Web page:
(5)
  • Stationarity condition is .

2.2.2 Stationarity w.r.t.

(6)
  • Stationarity condition is , subject to .

  • 3 types of solution: (trivial), (ensures ), and .

2.3 Circle

2.3.1 Input vector uniformly distributed on a circle

(7)

2.3.2 Stochastic encoder PDFs symmetrically arranged around the circle

(8)

2.3.3 Reconstruction vectors symmetrically arraged around the circle

(9)

2.3.4 Stochastic encoder PDFs overlap no more than 2 at a time

(10)

2.3.5 Stochastic encoder PDFs overlap no more than 3 at a time

(11)

2.4 2-Torus

2.4.1 Input vector uniformly distributed on a 2-torus

(12)

2.4.2 Joint encoding

(13)
  • depends jointly on and .

  • Requires to encode .

  • For a given resolution the size of the codebook increases exponentially with input dimension.

2.4.3 Factorial encoding

(14)
  • and are non-intersecting subsets of the allowed values of .

  • depends either on or on , but not on both at the same time.

  • Requires to encode .

  • For a given resolution the size of the codebook increases linearly with input dimension.

2.4.4 Stability diagram

  • Fixed , increasing : joint encoding is eventually favoured because the size of the codebook is eventually large enough.

  • Fixed , increase : factorial encoding is eventually favoured because the number of samples is eventually large enough.

  • Factorial encoding is encouraged by using a small codebook and sampling a large number of times.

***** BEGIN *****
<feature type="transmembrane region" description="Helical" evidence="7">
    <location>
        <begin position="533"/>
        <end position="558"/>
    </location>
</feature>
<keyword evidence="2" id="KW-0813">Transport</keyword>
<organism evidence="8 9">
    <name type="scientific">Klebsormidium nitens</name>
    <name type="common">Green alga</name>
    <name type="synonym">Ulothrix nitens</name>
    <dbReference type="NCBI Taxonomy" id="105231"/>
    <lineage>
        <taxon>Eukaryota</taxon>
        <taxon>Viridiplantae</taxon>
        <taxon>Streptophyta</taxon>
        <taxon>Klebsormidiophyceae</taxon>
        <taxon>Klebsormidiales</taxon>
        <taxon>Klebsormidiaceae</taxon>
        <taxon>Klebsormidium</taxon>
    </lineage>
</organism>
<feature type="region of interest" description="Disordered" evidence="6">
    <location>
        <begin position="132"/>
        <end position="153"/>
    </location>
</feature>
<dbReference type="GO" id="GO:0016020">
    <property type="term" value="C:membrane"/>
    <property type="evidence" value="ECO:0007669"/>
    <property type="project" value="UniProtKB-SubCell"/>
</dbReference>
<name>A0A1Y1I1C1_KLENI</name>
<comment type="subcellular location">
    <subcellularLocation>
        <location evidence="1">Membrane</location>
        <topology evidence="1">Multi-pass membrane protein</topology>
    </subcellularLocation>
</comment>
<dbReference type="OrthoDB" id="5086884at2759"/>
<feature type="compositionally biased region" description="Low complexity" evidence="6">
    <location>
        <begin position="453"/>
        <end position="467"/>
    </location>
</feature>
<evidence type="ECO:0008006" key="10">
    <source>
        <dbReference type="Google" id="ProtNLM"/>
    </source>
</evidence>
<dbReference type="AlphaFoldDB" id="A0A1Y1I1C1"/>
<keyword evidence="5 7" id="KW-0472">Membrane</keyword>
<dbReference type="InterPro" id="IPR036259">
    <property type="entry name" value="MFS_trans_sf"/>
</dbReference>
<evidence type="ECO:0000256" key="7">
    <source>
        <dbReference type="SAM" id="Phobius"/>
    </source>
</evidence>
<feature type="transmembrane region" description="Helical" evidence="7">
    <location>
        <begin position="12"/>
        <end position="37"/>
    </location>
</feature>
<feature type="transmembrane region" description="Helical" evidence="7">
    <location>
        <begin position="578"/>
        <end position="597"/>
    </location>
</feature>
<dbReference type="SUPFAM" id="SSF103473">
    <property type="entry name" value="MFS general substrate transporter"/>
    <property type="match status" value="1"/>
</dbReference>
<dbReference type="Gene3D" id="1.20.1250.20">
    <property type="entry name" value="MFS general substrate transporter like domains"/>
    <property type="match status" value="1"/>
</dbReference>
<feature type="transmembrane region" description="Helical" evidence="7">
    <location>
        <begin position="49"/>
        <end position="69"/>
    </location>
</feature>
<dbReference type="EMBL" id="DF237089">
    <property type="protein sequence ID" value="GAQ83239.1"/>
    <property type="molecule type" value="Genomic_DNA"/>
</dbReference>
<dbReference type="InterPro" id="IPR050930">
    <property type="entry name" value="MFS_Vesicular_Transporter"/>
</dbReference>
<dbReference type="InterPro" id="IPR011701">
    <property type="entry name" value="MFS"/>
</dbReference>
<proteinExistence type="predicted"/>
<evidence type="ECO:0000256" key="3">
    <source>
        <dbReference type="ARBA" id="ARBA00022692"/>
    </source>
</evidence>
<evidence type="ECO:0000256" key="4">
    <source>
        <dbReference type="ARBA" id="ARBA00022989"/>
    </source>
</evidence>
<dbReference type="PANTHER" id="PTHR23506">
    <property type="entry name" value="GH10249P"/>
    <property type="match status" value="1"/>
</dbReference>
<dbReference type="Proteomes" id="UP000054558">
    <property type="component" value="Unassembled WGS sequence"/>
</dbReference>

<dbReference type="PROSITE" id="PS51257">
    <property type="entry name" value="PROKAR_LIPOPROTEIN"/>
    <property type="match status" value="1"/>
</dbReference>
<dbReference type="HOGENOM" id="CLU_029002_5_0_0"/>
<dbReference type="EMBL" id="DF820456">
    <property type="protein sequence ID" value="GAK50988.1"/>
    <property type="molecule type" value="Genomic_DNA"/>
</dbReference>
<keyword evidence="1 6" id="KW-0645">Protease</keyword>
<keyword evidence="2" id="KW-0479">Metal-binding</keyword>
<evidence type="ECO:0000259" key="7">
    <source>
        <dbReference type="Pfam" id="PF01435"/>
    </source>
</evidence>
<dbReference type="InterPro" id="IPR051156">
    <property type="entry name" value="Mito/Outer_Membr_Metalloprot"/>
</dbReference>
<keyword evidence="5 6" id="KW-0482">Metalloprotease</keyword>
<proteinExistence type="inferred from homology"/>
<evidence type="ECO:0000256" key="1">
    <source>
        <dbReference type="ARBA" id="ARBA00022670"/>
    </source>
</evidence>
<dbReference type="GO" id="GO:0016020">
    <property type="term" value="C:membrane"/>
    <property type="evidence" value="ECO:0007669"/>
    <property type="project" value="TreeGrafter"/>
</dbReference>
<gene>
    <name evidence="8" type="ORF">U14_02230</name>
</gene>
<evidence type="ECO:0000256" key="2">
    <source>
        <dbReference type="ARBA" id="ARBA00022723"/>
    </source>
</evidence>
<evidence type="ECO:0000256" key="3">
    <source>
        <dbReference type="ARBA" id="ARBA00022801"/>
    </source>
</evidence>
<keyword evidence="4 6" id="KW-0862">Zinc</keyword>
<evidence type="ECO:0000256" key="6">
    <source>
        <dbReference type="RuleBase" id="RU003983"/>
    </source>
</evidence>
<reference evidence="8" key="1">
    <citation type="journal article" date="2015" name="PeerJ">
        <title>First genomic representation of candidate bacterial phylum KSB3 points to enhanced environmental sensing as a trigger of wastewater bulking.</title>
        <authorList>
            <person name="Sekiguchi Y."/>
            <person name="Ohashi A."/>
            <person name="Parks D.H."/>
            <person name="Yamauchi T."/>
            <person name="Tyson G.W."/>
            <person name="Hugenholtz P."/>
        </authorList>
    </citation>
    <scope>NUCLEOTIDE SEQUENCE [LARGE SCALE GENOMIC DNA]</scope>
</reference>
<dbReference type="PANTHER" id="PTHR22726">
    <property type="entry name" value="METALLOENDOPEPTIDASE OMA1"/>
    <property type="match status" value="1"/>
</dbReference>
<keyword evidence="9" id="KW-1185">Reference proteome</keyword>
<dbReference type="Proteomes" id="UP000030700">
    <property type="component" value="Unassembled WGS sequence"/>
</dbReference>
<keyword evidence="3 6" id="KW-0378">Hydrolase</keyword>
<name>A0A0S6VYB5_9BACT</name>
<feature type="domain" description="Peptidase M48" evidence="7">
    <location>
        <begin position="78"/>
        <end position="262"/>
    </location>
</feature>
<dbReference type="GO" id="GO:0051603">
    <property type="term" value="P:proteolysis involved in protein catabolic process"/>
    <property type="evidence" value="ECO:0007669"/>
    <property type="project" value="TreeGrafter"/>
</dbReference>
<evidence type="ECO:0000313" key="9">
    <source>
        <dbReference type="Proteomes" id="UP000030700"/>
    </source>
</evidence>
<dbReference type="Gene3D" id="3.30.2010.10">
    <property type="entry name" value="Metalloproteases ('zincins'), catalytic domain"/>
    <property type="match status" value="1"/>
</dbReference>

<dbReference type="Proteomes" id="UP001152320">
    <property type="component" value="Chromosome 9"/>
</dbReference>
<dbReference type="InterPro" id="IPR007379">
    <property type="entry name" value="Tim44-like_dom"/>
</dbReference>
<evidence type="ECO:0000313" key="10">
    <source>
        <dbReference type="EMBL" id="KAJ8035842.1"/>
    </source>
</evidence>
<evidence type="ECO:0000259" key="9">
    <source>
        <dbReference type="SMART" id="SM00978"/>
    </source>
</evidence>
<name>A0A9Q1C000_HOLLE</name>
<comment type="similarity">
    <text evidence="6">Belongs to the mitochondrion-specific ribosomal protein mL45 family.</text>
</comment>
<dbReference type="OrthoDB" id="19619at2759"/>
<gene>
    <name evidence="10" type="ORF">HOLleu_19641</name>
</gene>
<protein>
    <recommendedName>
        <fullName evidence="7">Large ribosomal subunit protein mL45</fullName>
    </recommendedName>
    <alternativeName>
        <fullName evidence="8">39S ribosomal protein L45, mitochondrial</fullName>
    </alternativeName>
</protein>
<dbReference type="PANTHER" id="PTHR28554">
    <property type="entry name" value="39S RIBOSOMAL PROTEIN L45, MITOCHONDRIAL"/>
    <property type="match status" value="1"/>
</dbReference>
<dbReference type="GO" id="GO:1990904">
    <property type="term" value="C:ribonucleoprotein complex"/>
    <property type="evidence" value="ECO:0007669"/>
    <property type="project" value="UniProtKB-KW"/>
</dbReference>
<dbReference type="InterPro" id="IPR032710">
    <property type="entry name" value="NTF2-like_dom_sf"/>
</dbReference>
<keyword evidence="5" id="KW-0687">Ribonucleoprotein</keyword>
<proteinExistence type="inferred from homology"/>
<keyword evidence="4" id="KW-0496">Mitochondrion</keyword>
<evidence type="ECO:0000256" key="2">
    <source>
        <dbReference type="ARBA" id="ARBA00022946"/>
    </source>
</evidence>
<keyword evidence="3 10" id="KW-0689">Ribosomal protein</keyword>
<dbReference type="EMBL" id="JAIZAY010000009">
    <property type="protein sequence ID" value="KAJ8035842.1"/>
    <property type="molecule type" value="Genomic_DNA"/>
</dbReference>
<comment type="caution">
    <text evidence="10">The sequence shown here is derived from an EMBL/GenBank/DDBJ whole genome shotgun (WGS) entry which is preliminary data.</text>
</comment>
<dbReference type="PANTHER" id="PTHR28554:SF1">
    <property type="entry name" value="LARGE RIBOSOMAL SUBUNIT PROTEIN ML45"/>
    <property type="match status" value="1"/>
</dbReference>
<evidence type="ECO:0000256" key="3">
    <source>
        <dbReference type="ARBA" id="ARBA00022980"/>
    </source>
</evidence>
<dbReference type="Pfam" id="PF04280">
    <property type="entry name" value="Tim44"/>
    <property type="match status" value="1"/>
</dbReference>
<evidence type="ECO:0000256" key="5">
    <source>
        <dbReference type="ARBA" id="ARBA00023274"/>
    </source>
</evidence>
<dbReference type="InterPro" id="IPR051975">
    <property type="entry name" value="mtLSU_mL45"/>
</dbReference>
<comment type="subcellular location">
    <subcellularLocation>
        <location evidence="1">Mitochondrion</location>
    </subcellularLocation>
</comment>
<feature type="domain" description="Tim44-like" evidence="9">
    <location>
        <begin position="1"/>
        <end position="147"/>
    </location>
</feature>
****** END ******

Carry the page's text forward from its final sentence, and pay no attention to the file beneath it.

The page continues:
3 Numerical Optimisation

3.1 References

Luttrell S P, 1997, to appear in Proceedings of the Conference on Information Theory and the Brain

, Newquay, 20-21 September 1996, The emergence of dominance stripes and orientation maps in a network of firing neurons.


Luttrell S P, 1997, Mathematics of Neural Networks: Models, Algorithms and Applications, Kluwer, Ellacott S W, Mason J C and Anderson I J (eds.), A theory of self-organising neural networks, 240-244.

Luttrell S P, 1999, submitted to a special issue of IEEE Trans. Information Theory on Information-Theoretic Imaging, Stochastic vector quantisers.

3.2 Gradient Descent

3.2.1 Posterior probability with infinite range neighbourhood

  • is needed to ensure a valid .

  • This does not restrict in any way.

3.2.2 Posterior probability with finite range neighbourhood

(15)
(16)
  • is the set of neurons that lie in a predefined “neighbourhood” of .

  • is the “inverse neighbourhood” of defined as .

  • Neighbourhood is used to introduce “lateral inhibition” between the firing neurons.

  • This restricts , but allows limited range lateral interactions to be used.

3.2.3 Probability leakage

(17)
  • is the amount of probability that leaks from location

    to location .

  • is the “leakage neighbourhood” of .

  • is the “inverse leakage neighbourhood” of defined as .

  • Leakage is to allow the network output to be “damaged” in a controlled way.

  • When the network is optimised it automatically becomes robust with respect to such damage.

  • Leakage leads to topographic ordering according to the defined neighbourhood.

  • This restricts , but allows topographic ordering to be obtained, and is faster to train.

3.2.4 Shorthand notation

(18)
  • This shorthand notation simplifies the appearance of the gradients of and .

  • For instance, .

3.2.5 Derivatives w.r.t.

(19)
  • The extra factor in arises because there is a hidden inside the .

3.2.6 Functional derivatives w.r.t.

(20)
  • Differentiate w.r.t. because .

3.2.7 Neural response model

(21)
  • This is a standard “sigmoid” function.